In Georgia, a basic income program’s success with Black women adds to growing national interest

In Georgia, a basic income program’s success with Black women adds to growing national interest

Participants who received an average of $850 per month used it for paying bills, reducing debt, and improving credit.

By Timothy Pratt, for Capital & Main  

In 2022, Shamarra Woods, now 31, was about to leave Atlanta, frustrated by her high rent and low pay as a logistics team trainee at a cardboard box company, a job it had taken her a year to find. A single mother (her daughter Memri was born in March of that year), she couldn’t see her way to making ends meet.

Then in late May she received a phone call with some welcome news: Someone from the Georgia Resilience and Opportunity (GRO) Fund, an Atlanta nonprofit, told her she had been chosen by lottery to participate in “In Her Hands”—a pilot program giving an average of $850 per month for two years to 654 women, no strings attached. The GRO Fund runs the program in partnership with Give Directly, a New York-based nonprofit.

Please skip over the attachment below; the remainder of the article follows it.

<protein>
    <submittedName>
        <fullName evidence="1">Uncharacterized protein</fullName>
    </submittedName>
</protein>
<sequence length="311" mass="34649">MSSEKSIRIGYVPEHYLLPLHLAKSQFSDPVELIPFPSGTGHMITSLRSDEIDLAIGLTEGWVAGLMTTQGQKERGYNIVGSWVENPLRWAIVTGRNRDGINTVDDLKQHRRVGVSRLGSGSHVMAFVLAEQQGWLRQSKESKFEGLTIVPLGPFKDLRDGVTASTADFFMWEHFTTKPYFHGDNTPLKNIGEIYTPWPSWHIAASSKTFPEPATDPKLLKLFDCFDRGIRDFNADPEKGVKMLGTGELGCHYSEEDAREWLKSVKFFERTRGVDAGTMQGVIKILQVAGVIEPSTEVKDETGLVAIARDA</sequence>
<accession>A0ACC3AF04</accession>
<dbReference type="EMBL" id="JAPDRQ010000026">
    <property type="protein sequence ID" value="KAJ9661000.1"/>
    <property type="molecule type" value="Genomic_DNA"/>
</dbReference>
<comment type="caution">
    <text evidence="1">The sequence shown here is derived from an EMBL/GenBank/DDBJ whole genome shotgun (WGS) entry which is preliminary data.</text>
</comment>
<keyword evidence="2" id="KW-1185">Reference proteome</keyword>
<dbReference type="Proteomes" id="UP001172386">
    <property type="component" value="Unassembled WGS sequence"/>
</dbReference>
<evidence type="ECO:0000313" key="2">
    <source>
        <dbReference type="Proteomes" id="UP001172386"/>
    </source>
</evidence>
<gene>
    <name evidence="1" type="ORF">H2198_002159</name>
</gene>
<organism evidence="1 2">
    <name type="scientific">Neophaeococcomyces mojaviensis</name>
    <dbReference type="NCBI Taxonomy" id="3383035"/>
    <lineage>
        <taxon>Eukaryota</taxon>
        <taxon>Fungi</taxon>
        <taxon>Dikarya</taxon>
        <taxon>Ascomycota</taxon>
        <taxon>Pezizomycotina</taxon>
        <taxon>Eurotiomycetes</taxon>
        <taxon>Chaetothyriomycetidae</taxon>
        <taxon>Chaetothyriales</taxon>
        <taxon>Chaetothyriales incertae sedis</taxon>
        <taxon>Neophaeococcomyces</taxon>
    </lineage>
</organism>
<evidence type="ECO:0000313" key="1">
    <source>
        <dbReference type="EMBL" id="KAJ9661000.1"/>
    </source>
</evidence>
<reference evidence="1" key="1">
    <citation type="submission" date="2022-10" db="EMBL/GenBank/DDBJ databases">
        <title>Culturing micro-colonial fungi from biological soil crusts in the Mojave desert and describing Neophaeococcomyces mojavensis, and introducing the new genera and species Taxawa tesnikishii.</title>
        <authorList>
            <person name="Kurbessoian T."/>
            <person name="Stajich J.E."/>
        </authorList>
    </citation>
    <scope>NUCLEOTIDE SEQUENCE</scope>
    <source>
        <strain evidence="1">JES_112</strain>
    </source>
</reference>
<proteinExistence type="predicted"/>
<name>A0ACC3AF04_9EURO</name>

The extra money allowed Woods to pay off debt and to afford child care, which in turn enabled her to keep a job at a company that eventually promoted her.

The Georgia program is one of 155 nationwide launched in the last few years to test the notion of unconditionally giving cash to fight poverty—called guaranteed or basic income. The idea has caught fire, with a growing number of pilot programs producing more and more data pointing to its effectiveness.

Now a group of academics has completed a report on the first year of the two-year program. “In Her Hands” has had some initial success in paving a road out of poverty.

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